One of the more common things I hear from intern developers, and have experienced myself, is being afraid to push code.
There are a lot of reasons new developers are scared to share their code. Some haven’t deployed before, some don’t want to make a mistake around their new colleagues, and some feel like they don’t know enough. As a result, they question their code.
Most of the things I use day-to-day as a developer I’ve learned from jumping into a project and trying to do something new. Occasionally it works immediately, but usually, I’ll make mistakes and have to fix them.
Why are new developers afraid of pushing code?
Some are worried of looking like they:
- don’t know what they’re doing
- are not solving the problem
- are not providing value to the team
A lot of these feelings can be summed up by Imposter Syndrome — where people aren’t able to accept their ability and are constantly afraid of being discovered as a “fraud”.
It’s easy to feel like this as a junior developer; you get things wrong, you don’t know as much as the more experienced developers, and the top developers you know often make you question your own ability.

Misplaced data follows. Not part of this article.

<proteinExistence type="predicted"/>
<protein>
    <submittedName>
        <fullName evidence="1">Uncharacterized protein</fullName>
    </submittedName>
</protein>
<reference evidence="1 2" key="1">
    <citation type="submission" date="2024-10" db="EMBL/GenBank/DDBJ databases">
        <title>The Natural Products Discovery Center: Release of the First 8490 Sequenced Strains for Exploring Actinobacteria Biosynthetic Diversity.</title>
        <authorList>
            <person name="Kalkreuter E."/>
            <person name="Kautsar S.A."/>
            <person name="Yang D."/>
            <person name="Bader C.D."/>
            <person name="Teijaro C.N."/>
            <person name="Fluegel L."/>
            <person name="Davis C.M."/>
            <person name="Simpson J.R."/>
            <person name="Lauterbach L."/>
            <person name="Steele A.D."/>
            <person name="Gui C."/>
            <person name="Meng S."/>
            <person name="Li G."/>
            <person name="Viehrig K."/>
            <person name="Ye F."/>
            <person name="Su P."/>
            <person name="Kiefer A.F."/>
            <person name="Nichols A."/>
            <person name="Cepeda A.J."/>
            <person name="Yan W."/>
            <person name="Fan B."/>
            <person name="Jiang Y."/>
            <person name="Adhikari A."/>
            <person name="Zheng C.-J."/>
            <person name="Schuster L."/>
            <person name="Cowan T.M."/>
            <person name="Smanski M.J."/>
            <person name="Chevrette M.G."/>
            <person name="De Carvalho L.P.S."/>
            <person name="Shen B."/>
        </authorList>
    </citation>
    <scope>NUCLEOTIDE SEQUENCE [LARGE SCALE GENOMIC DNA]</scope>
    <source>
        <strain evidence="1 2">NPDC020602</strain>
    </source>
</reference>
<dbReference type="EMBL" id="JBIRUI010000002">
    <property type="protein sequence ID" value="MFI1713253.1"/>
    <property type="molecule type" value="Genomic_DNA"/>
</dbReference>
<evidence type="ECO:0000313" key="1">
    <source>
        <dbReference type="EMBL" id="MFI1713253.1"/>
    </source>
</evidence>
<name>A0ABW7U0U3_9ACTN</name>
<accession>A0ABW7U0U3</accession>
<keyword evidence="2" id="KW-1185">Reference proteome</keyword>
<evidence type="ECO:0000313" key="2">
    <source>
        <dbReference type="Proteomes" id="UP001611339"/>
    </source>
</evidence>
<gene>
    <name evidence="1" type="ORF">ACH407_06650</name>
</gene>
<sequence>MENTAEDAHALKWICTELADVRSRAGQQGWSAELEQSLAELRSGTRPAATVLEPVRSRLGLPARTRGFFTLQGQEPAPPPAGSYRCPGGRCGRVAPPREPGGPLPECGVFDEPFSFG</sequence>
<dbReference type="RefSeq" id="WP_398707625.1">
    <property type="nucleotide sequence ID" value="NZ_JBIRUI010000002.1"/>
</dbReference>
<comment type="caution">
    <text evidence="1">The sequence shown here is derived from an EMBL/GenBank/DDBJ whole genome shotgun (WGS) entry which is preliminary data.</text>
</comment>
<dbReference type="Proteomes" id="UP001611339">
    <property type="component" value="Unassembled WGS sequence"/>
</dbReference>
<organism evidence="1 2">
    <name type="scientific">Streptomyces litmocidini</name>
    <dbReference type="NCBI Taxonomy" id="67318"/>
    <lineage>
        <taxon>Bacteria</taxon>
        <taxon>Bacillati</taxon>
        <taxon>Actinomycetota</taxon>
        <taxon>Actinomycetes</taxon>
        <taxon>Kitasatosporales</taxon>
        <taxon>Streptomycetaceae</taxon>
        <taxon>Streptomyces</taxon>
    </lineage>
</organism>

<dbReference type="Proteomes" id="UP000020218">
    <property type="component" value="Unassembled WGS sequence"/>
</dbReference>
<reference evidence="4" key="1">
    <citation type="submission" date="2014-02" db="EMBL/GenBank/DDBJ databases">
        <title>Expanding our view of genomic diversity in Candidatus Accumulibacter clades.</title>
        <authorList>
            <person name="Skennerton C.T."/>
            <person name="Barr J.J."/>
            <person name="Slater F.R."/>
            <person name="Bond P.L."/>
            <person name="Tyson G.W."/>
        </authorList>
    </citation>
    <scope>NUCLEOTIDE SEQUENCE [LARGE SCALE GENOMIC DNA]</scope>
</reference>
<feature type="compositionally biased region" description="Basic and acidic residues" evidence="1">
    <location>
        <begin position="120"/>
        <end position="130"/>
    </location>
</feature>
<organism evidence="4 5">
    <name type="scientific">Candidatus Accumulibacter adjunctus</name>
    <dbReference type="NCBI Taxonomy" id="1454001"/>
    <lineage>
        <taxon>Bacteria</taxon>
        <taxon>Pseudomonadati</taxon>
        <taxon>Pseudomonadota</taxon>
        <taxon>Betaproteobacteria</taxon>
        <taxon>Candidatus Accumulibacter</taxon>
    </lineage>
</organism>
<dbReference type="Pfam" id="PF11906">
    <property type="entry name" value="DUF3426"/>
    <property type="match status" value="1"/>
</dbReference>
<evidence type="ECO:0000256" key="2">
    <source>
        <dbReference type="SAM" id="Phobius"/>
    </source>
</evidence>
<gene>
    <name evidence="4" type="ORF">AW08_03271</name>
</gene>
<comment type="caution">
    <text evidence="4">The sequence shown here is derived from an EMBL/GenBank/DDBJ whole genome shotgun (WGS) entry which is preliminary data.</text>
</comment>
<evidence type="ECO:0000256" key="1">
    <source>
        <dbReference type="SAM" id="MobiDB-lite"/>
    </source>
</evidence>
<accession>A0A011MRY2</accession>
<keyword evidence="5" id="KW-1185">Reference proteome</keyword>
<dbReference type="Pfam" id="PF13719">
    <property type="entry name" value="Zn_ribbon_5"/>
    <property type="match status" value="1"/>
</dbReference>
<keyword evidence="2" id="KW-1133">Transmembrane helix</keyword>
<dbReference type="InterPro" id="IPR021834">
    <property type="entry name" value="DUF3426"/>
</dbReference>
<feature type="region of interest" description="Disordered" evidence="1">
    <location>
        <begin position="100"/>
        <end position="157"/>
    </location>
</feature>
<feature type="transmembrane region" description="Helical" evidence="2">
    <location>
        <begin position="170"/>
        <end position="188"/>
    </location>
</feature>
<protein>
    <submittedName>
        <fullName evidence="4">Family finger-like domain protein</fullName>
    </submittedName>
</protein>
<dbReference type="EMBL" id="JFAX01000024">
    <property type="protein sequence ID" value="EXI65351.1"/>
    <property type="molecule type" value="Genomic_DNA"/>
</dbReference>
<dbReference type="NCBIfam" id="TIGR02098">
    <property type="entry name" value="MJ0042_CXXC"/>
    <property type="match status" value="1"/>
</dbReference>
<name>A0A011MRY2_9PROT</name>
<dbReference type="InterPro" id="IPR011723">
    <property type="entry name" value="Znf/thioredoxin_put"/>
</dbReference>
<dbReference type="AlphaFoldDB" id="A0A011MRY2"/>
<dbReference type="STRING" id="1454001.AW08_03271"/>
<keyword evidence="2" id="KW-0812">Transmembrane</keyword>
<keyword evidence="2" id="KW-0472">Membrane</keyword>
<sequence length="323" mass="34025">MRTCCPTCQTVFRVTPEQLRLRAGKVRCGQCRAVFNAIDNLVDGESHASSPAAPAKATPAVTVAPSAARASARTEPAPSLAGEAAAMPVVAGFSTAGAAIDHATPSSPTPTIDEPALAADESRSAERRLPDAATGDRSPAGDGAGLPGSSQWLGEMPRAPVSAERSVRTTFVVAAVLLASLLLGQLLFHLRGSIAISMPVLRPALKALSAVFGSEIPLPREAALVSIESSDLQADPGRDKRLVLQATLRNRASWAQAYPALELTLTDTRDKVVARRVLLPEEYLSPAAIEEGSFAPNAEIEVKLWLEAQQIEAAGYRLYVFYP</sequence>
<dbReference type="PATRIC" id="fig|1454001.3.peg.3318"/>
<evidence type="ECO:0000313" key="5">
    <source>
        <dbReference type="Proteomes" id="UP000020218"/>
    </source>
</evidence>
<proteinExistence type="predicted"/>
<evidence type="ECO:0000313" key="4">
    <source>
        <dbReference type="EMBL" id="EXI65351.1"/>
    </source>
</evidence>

I’ve worked in another company, have been doing freelance work for the last year, and I was still scared when pushing code during my first few days in MiniCorp. Luckily, we’ve got a great review process — someone looks over your work, then you ship it.
My advice to new developers
- Ask questions if you’re stuck. You’ll learn faster, waste less time, and ship more often.
- Don’t try to perfect something before being sure it’s going to work. It’s better to tinker, find out it doesn’t work, and move on than spend a lot of time making it seemingly perfect to find out it doesn’t work.
- If you’re jumping into a new project and aren’t sure how it’s setup/works, ask someone who worked on it, it can save a lot of puzzling down the road.
- Commit often, push your code, learn from your mistakes.
Don’t be afraid to break things. Or be afraid and do it anyway. You’ll learn from your mistakes and become more comfortable as a developer the more you fix them. I break things daily; the key is to learn from it and use that going forward.
I’ve learned more about building software from breaking things than two years studying computer science.
The real value in breaking things is that you have to fix them. To do that, you need to understand:
- Why what you did was wrong
- What you need to do to make it work
If you apply those two things to every mistake, you’ll quickly become a better developer.